In fact, in our organizing in advance of the march, one woman spoke of the importance of not seeing the peace movement as a separate movement but seeing instead that people in every movement are supportive of peace. I wish after all these years of organizing that I felt like this is true, and I know that at times it is. The march United for Peace and Justice initiated February 15, 2001 was the largest global mobilization in history – 11 million people said no to the US war in Iraq.
But it was now over ten years later and Trayvon Martin had just been killed, voting rights were under attack and a possible war with Syria was starting to brew. Our country has been reeling from the economic collapse and mass wealth theft of 2008, the awe of the Arab Spring and the rapidly growing Take the Square and Occupy movements. This was an important time to be in the streets and I was so glad that I was. I got to see friends new and old. I got to feel the power of the youth. I got to hear the songs on the breeze, carrying us all. It was just a great day all in all and I hope that the seeds once again planted grow strong and deep until we meet again.
On June 25th, Wendy Davis engaged in a filibuster to stop the ALEC-backed Republican drive to strip the people of Texas of their access to abortion and other reproductive health care. I was in the Capitol Extension when the Republican’s third attempt to shut her down succeeded and women spread throughout the building surged toward the Senate Chambers. We began to roar. Over the next few minutes, history was made. The proceedings struggled to continue, stymied by the noise. Though a vote was finally taken, it was after midnight and the session was technically over. Confusion arose, so the Republicans changed the clock to say the vote was complete by midnight and the Second Special Session was closed. This is how it goes down in Texas.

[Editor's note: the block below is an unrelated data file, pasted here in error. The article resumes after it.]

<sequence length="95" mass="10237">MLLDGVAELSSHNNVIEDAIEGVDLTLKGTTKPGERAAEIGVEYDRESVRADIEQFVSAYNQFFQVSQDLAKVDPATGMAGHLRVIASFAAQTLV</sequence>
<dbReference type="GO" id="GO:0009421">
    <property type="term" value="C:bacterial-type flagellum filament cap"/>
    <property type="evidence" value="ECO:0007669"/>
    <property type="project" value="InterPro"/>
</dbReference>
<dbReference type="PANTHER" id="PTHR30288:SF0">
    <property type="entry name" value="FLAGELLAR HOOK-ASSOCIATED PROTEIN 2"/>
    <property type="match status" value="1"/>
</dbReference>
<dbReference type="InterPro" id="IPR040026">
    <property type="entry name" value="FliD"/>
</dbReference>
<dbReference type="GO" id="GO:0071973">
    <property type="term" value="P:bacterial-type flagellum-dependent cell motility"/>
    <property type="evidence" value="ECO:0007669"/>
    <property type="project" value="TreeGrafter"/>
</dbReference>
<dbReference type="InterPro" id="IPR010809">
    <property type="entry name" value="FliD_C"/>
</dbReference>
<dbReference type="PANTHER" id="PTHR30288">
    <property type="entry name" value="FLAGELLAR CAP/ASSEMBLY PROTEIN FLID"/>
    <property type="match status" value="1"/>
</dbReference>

Luckily, some trusty photographers had photos of the vote and the clock and were able to prove that David Dewhurst was lying. So the Republicans were forced to call a Third Special Session that would require hearings and action by both Houses again.
It was here that a new phase of work began. ACT initiated a meeting with close to 70 people from many groups who agreed to form an anti-racist, anti-oppressive, reproductive justice direct action initiative. Rise Up Texas was born and quickly began to organize to include those voices previously left out of the debate and to prepare for nonviolent action.
Rise Up worked hard to coordinate and collaborate with all the various forces, but found ourselves marginalized again and again. What a shame. Opportunities like this do not often arise and when they do, it is so important to pursue them. In the end it became clear that our goals were different. The more mainstream groups saw the filibuster itself as the victory and began working to position Wendy Davis to run for Governor. Our goals were to make sure that the Legislators and public new about the impact on poor, rural, and marginalized communities, and show that the people of Texas were not going to take this lying down but that we were rising up and fighting back.
The stories go on and on about all the hearings and testimonies, the all nighters, the great actions – shoes, drums, letters and more, singing “We’re Not Gonna Take It” as an anthem, tampon-gate, Dewhurst lying about protestors smuggling in shit, that they completely missed the chains that allowed some brave young women to lock down with painful images of the consequence of illegal abortions. Then there was the nonviolent sit-in, dispersed brutally by police, several were tased and two were taken to the hospital, one needed for stitches in his head. There has been no consequence yet for any of this. Despite the brutality Rise Up mobilized when the Governor prepared to sign the bill into law – we silently held the space for those who could die as a result of their actions and then we wailed and wailed so he could not sign the bill in peace.